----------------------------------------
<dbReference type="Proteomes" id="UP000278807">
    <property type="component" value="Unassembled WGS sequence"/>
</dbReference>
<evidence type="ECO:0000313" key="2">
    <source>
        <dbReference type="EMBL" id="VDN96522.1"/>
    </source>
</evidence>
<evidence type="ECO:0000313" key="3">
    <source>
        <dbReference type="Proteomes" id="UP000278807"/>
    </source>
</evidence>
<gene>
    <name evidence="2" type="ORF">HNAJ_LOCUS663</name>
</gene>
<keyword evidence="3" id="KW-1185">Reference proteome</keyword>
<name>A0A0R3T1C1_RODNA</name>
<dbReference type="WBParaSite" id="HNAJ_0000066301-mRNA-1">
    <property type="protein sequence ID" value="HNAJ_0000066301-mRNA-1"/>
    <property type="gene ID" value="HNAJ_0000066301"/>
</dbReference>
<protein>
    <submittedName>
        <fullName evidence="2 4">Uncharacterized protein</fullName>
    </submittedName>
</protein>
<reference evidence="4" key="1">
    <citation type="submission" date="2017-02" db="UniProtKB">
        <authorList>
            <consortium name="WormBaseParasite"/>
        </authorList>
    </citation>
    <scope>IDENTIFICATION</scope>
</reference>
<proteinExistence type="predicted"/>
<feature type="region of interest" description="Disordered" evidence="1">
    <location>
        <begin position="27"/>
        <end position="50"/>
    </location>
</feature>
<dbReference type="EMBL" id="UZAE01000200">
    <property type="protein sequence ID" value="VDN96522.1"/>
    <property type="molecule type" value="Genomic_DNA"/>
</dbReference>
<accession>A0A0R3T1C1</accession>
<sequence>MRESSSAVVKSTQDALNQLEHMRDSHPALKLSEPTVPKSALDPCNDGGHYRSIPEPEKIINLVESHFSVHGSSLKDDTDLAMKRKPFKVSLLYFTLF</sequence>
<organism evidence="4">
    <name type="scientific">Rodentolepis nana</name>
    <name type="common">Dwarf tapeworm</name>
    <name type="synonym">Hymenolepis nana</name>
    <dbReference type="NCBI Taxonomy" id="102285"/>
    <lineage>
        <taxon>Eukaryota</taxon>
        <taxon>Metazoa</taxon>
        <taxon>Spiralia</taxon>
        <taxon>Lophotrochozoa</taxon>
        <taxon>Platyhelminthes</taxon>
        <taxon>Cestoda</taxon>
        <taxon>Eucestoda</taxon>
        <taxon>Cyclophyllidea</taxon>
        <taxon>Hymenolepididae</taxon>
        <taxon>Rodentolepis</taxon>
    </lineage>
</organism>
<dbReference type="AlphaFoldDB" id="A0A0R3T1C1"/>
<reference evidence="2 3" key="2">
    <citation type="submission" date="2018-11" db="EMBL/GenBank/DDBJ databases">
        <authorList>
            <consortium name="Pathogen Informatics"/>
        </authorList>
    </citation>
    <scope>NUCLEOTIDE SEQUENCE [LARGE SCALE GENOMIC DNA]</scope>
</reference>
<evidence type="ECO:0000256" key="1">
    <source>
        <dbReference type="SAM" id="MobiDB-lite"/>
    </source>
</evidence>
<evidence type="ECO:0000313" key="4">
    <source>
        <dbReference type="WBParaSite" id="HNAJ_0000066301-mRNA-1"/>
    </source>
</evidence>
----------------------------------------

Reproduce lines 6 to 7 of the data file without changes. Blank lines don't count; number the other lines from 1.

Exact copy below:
        <dbReference type="EMBL" id="VDN96522.1"/>
    </source>